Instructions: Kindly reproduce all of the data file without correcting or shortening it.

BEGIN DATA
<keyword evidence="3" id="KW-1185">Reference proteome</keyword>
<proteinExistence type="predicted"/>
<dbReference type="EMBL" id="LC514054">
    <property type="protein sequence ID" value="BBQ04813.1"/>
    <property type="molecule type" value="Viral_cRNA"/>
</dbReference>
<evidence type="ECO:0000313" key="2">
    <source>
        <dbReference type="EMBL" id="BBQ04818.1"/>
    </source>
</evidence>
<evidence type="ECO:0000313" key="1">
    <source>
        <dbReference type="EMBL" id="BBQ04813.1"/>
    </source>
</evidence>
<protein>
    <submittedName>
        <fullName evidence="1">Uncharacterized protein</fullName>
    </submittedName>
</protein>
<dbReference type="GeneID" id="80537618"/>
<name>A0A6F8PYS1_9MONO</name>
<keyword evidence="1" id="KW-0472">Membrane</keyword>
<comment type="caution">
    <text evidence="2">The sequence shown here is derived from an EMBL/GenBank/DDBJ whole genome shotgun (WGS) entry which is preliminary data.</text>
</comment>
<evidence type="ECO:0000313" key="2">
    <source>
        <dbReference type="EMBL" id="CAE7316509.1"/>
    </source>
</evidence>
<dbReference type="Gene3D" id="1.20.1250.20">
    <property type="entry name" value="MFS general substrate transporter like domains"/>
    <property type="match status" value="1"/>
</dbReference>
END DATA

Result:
<keyword evidence="3" id="KW-1185">Reference proteome</keyword>
<proteinExistence type="predicted"/>
<dbReference type="EMBL" id="LC514054">
    <property type="protein sequence ID" value="BBQ04813.1"/>
    <property type="molecule type" value="Viral_cRNA"/>
</dbReference>
<evidence type="ECO:0000313" key="2">
    <source>
        <dbReference type="EMBL" id="BBQ04818.1"/>
    </source>
</evidence>
<evidence type="ECO:0000313" key="1">
    <source>
        <dbReference type="EMBL" id="BBQ04813.1"/>
    </source>
</evidence>
<protein>
    <submittedName>
        <fullName evidence="1">Uncharacterized protein</fullName>
    </submittedName>
</protein>
<dbReference type="GeneID" id="80537618"/>
<name>A0A6F8PYS1_9MONO</name>
<keyword evidence="1" id="KW-0472">Membrane</keyword>
<comment type="caution">
    <text evidence="2">The sequence shown here is derived from an EMBL/GenBank/DDBJ whole genome shotgun (WGS) entry which is preliminary data.</text>
</comment>
<evidence type="ECO:0000313" key="2">
    <source>
        <dbReference type="EMBL" id="CAE7316509.1"/>
    </source>
</evidence>
<dbReference type="Gene3D" id="1.20.1250.20">
    <property type="entry name" value="MFS general substrate transporter like domains"/>
    <property type="match status" value="1"/>
</dbReference>